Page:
Sunday, March 27, 2011

Veggie Dumplings

So I said the other day that I would try to share some of the other things we have been doing over here at chez Paradis,  to keep our spirits up in the face of all the horrific news.   One of those things would be:  DUMPLINGS. Otherwise known, (in Korea) as Mandu, (in Japan) as Gyoza, in (China) as Jiaozi. They are tender little bites of things that make for a very companionable and chatty activity in the making, as much as they do for happy eating.

Frankly the eating part goes so fast, you can't say much about that part being companionable.  If you've ever ordered gyoza in a restaurant, I'm sure you've always wished you'd ordered more.  There never seem to be enough.  So you may like your eating partner less if he's eating faster and more dumplings than you, on the other hand, you may not be thinking about your partner at all, because all your focus will be on the next dumpling, getting it dipped in a piquant sauce, and stuffing it in your gob!

OK now the good news MAY be that these are VEGETARIAN dumplings.  Which your eating partner may find less attractive.  And so'll you'll get to eat them all!

At our house, since Mr. Paradis is a Pesca-vegetarian, it was very important to develop such a recipe since many restaurant veggie versions can be pretty underwhelming, consisting of soggy tasteless mystery vegetables.  More importantly, these require fewer exotic Chinese ingredients than you might expect so it makes them easier to throw together at the last minute or late at night when you've got an attack of the munchies.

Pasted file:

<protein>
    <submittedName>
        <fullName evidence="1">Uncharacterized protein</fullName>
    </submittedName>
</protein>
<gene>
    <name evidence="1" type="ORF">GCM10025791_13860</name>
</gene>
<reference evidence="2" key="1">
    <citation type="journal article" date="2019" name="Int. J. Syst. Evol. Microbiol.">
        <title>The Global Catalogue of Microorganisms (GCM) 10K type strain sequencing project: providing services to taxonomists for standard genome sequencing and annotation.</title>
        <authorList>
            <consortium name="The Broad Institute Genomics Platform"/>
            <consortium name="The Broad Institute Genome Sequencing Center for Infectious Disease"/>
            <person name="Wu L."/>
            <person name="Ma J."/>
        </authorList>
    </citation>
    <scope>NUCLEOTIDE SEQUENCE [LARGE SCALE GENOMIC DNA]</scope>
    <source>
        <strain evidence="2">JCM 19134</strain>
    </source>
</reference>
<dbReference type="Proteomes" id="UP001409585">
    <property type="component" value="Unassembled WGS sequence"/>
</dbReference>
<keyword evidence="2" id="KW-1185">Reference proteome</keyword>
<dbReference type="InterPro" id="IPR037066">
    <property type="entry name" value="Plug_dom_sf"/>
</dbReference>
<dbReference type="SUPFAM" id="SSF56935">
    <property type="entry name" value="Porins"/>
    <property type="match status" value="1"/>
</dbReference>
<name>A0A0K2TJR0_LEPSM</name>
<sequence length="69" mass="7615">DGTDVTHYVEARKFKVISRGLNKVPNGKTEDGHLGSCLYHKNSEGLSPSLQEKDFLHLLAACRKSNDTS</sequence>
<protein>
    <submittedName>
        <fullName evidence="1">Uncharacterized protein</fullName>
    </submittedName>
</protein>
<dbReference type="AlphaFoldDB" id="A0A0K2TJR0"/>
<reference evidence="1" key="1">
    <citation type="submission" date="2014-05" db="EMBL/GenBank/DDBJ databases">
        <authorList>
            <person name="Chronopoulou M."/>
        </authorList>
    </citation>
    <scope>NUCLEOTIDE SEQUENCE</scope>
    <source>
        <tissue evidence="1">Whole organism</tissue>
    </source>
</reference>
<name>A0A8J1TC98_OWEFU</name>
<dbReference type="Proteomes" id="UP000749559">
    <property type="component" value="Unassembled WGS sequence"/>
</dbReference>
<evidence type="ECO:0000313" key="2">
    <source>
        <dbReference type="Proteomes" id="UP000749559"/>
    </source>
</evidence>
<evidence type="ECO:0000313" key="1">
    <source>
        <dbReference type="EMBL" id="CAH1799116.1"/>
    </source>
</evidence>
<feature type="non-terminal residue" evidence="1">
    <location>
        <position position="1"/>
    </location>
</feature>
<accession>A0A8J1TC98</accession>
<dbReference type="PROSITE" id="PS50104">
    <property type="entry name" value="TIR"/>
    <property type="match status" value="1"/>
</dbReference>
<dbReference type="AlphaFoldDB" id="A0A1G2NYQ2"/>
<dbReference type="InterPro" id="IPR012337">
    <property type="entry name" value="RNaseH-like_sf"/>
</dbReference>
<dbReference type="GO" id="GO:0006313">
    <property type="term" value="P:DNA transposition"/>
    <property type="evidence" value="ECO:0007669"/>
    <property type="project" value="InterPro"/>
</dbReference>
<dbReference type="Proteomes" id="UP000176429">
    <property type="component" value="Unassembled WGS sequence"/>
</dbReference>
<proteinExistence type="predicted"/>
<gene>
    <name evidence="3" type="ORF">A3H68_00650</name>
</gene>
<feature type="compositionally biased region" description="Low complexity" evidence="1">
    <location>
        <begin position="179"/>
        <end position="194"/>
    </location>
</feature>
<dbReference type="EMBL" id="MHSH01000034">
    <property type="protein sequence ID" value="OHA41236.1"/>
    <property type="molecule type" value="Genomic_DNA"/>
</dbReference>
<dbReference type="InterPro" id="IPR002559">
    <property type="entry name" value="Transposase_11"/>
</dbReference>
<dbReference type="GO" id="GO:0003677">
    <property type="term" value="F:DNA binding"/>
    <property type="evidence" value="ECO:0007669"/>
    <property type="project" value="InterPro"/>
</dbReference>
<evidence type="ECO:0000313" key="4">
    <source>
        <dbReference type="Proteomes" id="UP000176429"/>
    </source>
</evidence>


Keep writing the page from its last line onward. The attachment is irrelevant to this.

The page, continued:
You could make them entirely by hand, the way I was trained to.  (This is the companionable part, that you often see restaurant staff engaging in in a corner of your favorite restaurant.  Almost as fun as Mah-jong, but requiring less jewelry.)   All you need to do is take a round dumpling skin, spoon a little filling into the middle of it, trace a little water around the edge of one half of the skin, and then fold the dumpling skin over to form a half moon.  Then you crimp the edges, in sort of accordion, or fan folds to make little pouches.  So pretty.  The ones on top were made by Mr. Paradis with one of those plastic dumpling makers that you can find in most Chinese or Japanese homewares stores or online for example, here.  He's a speedy kind of guy and yes, plastic technology is much faster.  But less sociable and satisfying.  Not at all ARTISANAL.

Once your platter of crimped dumplings is full, it's time to pop them into a hot frying pan or griddle.  The important things to remember are that the pan and or lid are DEEP (and they don't necessarily need to match)  i.e., if you're frying on a flat griddle, just use a deep pan lid to cover completely, but spaciously accommodate the dumplings while you steam them.  And that the pan or griddle is hot!  Traditionally in Chinese cooking, you should throw the food in, when smoke starts to rise from the light coating of oil that you've put on your already hot surface.  (Alternatively, you use a deep frying pan with a flat lid.)

So a little frying, then a little steaming.  If you know about braising, you know already how to do this. but of course the dumplings aren't kept in terribly long.  You don't want them soggy, just tender and chewy at the same time.   You want a slight crunch when you bite into them, even after they've been dunked in that sauce.

So would you like the recipe?  You don't have to use ALL the ingredients below, but prep them all and then you can adjust them according to your taste.  If you like Asian food, you'll know how they should taste because the seasoning is that basic old reliable threesome: soy sauce, garlic, and fresh ginger.  Use thin soy sauce, not too salty.